The shift toward clean air policies is also unevenly spread across the global north. For every Oslo or London, there are other cities in Europe and North America laying down new roads and filling them with polluting vehicles. Ferdinand Dudenhöffer, director of the Center for Automotive Research in Duisburg, Germany, believes that the fixation on third- or fourth-hand vehicle imports in the developing world can be a distraction from the main cause of vehicle pollution: 90 percent of cars worldwide are sold in Canada, China, Europe, and the United States.
But as EV sales in wealthier nations increase, there is a risk that yet more polluting cars will make their way to the developing world. Africa already receives one in four used LDVs from the global supply—between 2015 and 2020 the continent imported around 5.5 million used vehicles in all. “There are a lot of really cheap cars,” says Dudenhöffer, with many going through three or four owners in their lifetime.
Of 146 developing countries the UNEP surveyed in 2020, just 18 had banned the import of used vehicles. Only 47 countries had what the UNEP deemed “good” or “very good” policies on the import of used LDVs. That has since improved, with a November 2021 update finding that 62 countries had good or very good policies.
In part, that’s down to legislative changes: In January 2021, 15 countries in the Economic Community of West African States introduced a directive that required any imported vehicles to meet the equivalent of Euro 4/IV emissions standards. This limited the polluting rate of vehicles sold after 2005, with no vehicles older than 10 years allowed into the countries.
That age cap is important. Many of the cars on Africa’s roads would be hard to sell outside the continent. “These vehicles can be quite old,” says Rob de Jong, head of the UNEP’s mobility unit. “We found the average age of these vehicles could be 16, 17, or 18 years old before they start their lives in African countries.” Such old vehicles are theoretically not subject to US anti-pollution rules introduced by the Environmental Protection Agency in the last decade. Nor are they subject to planet-saving standards introduced by the European Union in the early 2000s that drastically cut down the amount of pollutants coming out of tailpipes.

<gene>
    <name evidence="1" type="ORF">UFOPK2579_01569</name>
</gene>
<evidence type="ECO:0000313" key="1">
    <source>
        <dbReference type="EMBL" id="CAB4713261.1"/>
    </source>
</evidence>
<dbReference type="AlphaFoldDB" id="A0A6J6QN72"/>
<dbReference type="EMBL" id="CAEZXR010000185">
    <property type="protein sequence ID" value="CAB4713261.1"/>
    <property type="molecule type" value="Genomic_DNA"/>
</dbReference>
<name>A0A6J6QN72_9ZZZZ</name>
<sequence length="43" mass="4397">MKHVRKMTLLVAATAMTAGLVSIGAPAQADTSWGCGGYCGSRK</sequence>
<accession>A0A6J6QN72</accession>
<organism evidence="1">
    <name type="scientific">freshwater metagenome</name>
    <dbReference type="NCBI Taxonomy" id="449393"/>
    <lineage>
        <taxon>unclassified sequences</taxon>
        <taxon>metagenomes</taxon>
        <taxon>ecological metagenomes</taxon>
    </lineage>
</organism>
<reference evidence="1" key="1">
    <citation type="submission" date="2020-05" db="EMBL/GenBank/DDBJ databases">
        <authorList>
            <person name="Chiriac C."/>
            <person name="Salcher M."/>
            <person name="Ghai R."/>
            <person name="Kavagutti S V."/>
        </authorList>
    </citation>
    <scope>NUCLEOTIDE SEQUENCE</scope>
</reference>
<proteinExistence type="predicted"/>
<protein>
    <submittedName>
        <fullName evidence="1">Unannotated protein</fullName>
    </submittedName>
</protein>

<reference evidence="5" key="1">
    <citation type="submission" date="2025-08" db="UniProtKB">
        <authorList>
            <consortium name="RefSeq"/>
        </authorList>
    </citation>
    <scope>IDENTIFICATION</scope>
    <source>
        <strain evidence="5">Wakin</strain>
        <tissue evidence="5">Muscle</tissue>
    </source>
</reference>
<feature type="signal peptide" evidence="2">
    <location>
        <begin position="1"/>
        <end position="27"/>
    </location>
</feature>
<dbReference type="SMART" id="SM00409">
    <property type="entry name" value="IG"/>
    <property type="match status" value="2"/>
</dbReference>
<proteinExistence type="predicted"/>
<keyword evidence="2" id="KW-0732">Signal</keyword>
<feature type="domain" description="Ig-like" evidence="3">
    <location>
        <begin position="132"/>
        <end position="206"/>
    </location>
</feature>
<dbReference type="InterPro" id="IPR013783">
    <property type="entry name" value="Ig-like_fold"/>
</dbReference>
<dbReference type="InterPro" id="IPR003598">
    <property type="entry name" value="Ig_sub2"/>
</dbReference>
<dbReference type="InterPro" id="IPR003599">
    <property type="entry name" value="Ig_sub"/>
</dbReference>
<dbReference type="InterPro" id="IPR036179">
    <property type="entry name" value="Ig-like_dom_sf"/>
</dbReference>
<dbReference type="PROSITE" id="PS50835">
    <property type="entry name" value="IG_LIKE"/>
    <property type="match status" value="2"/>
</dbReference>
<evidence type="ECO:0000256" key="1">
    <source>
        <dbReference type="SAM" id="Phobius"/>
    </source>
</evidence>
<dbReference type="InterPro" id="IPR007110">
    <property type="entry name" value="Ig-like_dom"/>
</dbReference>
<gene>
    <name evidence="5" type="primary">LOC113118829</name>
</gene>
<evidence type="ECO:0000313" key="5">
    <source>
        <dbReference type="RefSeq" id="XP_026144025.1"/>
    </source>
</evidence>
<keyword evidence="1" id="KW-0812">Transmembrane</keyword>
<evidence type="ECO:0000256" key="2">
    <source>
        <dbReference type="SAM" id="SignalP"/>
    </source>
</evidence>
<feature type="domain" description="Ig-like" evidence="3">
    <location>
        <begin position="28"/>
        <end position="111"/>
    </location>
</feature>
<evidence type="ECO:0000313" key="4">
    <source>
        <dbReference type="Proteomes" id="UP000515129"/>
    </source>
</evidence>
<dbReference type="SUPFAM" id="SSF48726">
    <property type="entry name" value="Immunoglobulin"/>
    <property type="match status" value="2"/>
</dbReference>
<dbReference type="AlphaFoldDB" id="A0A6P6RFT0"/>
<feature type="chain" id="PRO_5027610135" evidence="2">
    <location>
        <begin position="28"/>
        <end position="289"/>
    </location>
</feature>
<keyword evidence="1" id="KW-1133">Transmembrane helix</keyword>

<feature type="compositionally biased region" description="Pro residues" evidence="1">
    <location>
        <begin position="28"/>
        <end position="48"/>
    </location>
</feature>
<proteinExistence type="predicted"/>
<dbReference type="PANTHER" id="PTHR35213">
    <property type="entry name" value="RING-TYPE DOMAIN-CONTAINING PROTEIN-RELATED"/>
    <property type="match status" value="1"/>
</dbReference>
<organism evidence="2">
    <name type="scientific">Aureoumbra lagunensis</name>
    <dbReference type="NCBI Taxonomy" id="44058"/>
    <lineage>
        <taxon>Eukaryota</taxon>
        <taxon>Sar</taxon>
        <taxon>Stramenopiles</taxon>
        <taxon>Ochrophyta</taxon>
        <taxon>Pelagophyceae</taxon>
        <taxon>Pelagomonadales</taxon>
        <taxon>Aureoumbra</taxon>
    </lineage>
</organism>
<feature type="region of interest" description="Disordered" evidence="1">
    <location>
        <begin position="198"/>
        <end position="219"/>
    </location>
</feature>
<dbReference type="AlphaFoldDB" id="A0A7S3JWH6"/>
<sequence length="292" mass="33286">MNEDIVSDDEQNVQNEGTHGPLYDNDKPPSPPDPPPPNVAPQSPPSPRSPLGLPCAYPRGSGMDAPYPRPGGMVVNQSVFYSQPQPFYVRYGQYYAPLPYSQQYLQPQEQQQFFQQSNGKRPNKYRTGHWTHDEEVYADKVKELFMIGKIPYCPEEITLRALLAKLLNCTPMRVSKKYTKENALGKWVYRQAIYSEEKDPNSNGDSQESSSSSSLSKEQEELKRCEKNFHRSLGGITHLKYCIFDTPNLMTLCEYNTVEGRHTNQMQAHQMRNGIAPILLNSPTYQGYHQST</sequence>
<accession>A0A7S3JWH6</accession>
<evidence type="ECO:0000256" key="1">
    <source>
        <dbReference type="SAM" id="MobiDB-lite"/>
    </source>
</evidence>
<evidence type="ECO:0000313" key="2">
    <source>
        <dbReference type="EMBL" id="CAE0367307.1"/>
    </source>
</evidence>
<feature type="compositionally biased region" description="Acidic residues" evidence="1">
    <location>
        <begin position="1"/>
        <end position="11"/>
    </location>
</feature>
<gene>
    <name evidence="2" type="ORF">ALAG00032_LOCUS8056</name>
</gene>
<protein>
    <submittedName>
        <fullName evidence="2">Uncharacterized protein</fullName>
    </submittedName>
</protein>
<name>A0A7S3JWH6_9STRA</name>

As well as shifting the source of globally destructive pollution elsewhere, the trade in old vehicles exacerbates air quality issues in the developing world. “If you take all the dirty cars off your street and sell them to poorer countries, you can, in effect, ship the air quality problem out,” says Watson. “Your air quality will get better. Theirs will get worse.” The proportion of people living in areas with illegal levels of air pollution in London, for example, has dropped 94 percent since 2016. In the last decade, air quality in cities like Kampala, Uganda’s capital, has gone in the opposite direction.
Pointing the finger of blame at the countries accepting shipments of aging vehicles is only identifying part of the problem—the cars have to get there in the first place. “It’s a joint responsibility between importers and exporters,” says de Jong. And solving that problem will require some major changes to how the auto industry operates.